The best carbs to eat, in my experience, are raw fruits and vegetables. Always be sure to check in with your body and pay attention to what it needs.

4. The idea that we need to eat carbs (cereal grains and breads in particular) for breakfast is merely a “programmed idea” that has been put into people’s heads by food manufacturing corporations that have spent literally billions of dollars to “condition” people to think they should eat that way to be healthy.

Unfortunately, this programming has nothing to do with the truth, and everything to do with selling loads of processed, poor quality, grain-based crap foods sprayed with poisons and grown in dead soils to generate very high profits.

Keeping people sick is very profitable when you consider that many shareholders of these corporations also invest in drugs to treat all of the diseases caused by eating such foods (and believe in such silliness too).

If you want to learn more about the history of grains in our diet, how long it takes our bodies to adapt to eating grains, and the prevalence of gluten intolerance (gluten is a type of protein in all grains except corn, rice, buckwheat and millet), I highly recommend reading Cereal Grains: Humanity’s Double-Edged Sword by Dr. Loren Cordain, a member of the Health and Exercise Science department at Colorado State University.

That said, there are places in the world — Sweden, Denmark, Norway and England, among other countries — that have developed the habit of eating a lot of cereal grains in various forms as a result of the agricultural revolution, their ability to be stored through the winter and the relative ease of preparation.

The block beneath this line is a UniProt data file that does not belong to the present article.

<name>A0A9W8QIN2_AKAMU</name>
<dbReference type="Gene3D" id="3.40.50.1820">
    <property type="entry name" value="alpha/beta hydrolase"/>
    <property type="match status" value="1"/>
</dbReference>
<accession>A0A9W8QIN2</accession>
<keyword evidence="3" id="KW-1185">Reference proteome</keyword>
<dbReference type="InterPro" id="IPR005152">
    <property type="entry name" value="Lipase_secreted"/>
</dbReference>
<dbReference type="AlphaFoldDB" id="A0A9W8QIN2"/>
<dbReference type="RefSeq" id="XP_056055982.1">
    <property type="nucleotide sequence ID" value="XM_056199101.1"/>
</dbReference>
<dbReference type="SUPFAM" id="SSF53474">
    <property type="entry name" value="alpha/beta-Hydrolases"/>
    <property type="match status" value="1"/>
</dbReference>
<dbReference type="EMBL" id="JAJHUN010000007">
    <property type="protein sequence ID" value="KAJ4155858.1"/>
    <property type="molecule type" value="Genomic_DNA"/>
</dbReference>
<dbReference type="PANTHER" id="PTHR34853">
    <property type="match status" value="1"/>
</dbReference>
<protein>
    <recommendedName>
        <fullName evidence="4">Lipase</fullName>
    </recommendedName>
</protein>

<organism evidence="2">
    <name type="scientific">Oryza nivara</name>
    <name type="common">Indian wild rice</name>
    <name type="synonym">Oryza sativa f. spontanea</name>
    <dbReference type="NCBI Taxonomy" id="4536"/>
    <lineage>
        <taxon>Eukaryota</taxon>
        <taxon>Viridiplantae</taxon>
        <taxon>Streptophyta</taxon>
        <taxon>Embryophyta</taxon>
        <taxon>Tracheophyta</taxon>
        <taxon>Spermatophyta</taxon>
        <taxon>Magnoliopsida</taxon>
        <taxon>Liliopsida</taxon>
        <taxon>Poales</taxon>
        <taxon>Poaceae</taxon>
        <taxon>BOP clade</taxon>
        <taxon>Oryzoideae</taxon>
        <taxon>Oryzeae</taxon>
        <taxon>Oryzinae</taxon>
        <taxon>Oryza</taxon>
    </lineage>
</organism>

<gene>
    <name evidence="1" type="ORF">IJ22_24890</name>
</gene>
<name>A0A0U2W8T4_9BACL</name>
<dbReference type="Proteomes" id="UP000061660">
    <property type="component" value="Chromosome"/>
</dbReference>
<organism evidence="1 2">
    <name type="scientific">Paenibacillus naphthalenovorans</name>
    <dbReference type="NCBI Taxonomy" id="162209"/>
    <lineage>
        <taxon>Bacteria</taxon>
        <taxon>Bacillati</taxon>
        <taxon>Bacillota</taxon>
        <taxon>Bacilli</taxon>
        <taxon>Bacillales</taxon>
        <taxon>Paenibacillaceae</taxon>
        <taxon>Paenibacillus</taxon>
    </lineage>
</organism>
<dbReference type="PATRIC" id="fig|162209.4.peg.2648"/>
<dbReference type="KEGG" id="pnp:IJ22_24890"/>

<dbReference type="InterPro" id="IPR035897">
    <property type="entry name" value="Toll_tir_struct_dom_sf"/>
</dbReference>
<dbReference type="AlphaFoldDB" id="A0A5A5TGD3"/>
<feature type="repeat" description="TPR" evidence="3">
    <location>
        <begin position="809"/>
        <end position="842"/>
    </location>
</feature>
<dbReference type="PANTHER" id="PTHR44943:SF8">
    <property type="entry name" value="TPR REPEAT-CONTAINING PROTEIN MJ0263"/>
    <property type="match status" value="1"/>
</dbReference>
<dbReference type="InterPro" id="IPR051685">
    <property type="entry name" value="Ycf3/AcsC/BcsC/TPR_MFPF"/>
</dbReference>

Organics: The big difference

Do Athletes Need Grains to Get Enough Carbs?The key difference: For a very long time, these grains were farmed organically, so they were free of toxins and had a very different nutritional profile. This allowed them to be much more digestible and nutritious.

That said, I have done extensive work in the regions mentioned, consulted for the Danish Olympic Committee, and worked with top athletes, performers and educators from Norway, Russia, Siberia and a significant number of places around the world.

Only about one in 20 people living in these regions can eat any kind of grain-based diet without significant negative symptoms, like those I suggested previously.

If you want to be optimally healthy and vital, I highly suggest you follow the rotation diet in How to Eat, Move & Be Healthy!

On a rotation diet, you eat the same food groups for breakfast, lunch and dinner. The need for grains at breakfast is more psychological (programming as cited above) than physiological, or “actual.”

By sticking to the same foods for the whole day as outlined in my 4-Day rotation diet, you give your immune system approximately 24 hours rest from exposure to any given genus of foods, which calms the immune system and significantly decreases inflammation in the body.

Do Athletes Need Grains to Get Enough Carbs?Inflammation is akin to “liquid fire” in your body, and has many destructive effects if it occurs to a greater degree than optimal for healing.

In other words, if you are generating more inflammation by the food choices you make than would normally be there living and eating naturally, systems begin to break down.

Too much inflammation also shifts the body’s general pH levels toward acid, opening the door wide for a lot of problems:

  • Fungal and parasitic infections
  • Low energy states
  • Cravings for quick energy foods and drinks
  • Brain fog
  • Decreased motivation and recovery from activities of daily life and exercise

If you really want to master taking care of yourself, and achieve optimal athletic performance, you’ll want to study my Holistic Lifestyle Coach (HLC) Level 1 program through the C.H.E.K Institute. I think you’ll find it’s an essential course for anyone wanting to learn how to be healthy, strong and vital, and to achieve optimal performance in his/her life.

Love and chi,